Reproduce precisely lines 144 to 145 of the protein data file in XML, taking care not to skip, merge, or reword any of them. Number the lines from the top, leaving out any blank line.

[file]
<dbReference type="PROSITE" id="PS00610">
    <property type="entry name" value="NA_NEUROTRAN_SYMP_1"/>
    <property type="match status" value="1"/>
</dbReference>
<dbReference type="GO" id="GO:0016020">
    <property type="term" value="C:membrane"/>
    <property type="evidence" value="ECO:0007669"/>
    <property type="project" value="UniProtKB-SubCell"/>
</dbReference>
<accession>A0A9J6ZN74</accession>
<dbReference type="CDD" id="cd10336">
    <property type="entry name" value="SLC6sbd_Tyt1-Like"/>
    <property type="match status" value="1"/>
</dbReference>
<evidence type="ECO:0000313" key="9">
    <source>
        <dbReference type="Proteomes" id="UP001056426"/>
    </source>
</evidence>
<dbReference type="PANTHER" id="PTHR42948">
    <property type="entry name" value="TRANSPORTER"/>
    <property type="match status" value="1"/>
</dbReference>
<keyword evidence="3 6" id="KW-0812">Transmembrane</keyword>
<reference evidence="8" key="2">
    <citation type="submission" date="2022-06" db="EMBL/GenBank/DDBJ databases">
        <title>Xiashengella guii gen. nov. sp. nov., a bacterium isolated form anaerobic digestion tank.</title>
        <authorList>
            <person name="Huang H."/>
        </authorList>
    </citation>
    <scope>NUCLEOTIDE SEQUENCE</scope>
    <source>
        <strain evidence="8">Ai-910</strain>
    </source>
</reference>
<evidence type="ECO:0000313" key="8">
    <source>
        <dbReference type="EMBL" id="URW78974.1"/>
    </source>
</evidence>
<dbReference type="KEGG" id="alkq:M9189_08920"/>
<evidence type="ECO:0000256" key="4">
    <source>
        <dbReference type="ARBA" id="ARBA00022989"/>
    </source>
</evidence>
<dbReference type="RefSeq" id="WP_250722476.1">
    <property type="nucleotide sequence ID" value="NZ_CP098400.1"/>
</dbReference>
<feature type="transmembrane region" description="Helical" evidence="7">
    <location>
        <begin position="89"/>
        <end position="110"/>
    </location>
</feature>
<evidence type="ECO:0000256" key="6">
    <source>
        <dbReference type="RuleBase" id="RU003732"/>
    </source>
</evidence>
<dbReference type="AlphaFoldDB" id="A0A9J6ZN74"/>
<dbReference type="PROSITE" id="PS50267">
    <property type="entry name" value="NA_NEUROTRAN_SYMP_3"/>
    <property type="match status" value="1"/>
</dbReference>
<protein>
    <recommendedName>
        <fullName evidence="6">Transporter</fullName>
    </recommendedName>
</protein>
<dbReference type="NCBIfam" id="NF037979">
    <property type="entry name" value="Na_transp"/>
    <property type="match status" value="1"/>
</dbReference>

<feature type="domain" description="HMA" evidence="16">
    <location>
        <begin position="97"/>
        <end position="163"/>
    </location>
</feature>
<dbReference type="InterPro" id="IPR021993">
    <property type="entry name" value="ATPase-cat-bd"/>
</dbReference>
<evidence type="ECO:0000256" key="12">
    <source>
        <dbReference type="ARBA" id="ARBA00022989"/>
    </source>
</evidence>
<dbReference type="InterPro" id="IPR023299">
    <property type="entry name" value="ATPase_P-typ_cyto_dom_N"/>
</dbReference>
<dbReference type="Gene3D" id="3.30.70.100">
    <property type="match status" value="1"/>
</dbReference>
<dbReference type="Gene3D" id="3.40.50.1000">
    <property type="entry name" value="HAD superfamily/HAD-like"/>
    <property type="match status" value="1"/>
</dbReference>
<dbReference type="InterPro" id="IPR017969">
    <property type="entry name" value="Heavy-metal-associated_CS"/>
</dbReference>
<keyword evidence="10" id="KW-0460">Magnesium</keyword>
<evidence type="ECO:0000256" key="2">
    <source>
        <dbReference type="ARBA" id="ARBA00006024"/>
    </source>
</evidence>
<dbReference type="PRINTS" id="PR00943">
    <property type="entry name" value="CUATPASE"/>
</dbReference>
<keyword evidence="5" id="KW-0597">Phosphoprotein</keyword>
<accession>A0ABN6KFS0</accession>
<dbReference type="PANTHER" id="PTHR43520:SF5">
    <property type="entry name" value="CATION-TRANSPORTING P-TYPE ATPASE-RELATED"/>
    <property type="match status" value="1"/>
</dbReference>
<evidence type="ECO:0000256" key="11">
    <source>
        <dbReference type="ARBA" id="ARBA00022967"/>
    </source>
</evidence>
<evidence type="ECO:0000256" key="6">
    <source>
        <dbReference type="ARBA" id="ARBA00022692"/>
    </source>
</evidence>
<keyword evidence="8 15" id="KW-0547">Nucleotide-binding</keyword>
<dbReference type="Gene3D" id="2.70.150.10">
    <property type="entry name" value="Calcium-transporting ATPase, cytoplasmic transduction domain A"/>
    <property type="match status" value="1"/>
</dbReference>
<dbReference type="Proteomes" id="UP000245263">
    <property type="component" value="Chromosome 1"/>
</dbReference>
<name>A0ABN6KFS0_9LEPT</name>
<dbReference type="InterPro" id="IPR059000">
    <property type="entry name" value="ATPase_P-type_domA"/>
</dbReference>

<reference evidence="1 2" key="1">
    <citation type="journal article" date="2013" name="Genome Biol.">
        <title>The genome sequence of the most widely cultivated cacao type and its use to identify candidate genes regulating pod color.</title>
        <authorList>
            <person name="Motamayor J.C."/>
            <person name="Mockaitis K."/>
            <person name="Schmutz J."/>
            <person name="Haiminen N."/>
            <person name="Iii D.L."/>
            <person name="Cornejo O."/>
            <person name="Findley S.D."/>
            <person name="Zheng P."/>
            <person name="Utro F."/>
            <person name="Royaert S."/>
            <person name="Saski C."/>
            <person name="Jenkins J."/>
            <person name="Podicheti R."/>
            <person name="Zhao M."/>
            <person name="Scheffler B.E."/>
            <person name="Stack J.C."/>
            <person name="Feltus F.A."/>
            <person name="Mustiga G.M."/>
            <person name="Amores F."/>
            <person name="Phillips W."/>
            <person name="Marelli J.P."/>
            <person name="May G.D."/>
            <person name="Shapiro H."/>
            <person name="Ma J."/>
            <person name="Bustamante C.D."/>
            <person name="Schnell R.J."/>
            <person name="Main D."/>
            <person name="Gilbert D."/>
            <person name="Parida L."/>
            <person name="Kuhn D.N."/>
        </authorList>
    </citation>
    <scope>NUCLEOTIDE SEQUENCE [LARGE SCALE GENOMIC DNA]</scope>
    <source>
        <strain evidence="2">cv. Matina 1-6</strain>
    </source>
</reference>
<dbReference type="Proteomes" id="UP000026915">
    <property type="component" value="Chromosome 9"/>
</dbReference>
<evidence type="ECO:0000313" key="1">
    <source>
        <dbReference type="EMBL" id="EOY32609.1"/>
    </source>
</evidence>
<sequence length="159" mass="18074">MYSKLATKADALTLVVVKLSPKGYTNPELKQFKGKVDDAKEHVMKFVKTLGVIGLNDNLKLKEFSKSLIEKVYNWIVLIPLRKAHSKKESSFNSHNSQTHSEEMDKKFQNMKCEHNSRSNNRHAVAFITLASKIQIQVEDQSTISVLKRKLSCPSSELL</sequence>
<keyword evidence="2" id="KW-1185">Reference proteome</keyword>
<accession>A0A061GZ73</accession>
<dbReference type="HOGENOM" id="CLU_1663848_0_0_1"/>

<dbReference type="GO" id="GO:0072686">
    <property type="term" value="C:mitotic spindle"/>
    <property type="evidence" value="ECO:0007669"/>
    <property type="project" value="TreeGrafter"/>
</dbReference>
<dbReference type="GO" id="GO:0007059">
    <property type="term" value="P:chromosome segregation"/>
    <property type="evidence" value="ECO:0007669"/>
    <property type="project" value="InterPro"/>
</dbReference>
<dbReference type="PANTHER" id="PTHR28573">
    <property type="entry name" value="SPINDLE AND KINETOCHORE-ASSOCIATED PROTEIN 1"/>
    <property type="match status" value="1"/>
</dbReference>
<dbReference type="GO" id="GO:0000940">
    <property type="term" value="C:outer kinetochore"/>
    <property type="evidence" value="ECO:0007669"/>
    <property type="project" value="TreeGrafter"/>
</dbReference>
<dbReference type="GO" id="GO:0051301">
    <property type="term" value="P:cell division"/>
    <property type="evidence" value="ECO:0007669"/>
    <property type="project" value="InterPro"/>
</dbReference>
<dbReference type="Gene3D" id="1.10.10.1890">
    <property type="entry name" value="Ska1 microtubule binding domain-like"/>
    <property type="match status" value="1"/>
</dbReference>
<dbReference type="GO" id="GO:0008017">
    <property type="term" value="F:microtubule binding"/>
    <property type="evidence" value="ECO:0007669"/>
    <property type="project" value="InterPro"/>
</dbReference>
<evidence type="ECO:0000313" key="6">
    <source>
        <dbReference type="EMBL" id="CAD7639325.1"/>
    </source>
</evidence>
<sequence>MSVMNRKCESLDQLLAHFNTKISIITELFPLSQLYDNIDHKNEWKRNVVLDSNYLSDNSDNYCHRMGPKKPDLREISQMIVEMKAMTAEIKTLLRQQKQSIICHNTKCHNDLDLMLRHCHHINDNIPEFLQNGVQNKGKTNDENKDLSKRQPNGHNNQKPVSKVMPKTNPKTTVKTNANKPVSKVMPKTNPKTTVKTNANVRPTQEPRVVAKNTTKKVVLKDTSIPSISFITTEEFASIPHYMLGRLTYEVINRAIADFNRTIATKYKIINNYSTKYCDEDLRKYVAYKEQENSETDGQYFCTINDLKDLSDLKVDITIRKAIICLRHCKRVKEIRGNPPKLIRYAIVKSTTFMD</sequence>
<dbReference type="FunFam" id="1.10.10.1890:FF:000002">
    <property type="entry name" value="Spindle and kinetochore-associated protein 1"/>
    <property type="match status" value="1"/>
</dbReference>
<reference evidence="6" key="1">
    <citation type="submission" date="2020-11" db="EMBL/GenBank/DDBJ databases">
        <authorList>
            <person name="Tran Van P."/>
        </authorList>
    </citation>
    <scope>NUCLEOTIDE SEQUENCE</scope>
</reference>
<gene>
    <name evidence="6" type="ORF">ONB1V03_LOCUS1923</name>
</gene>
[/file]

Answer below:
            <person name="Motamayor J.C."/>
            <person name="Mockaitis K."/>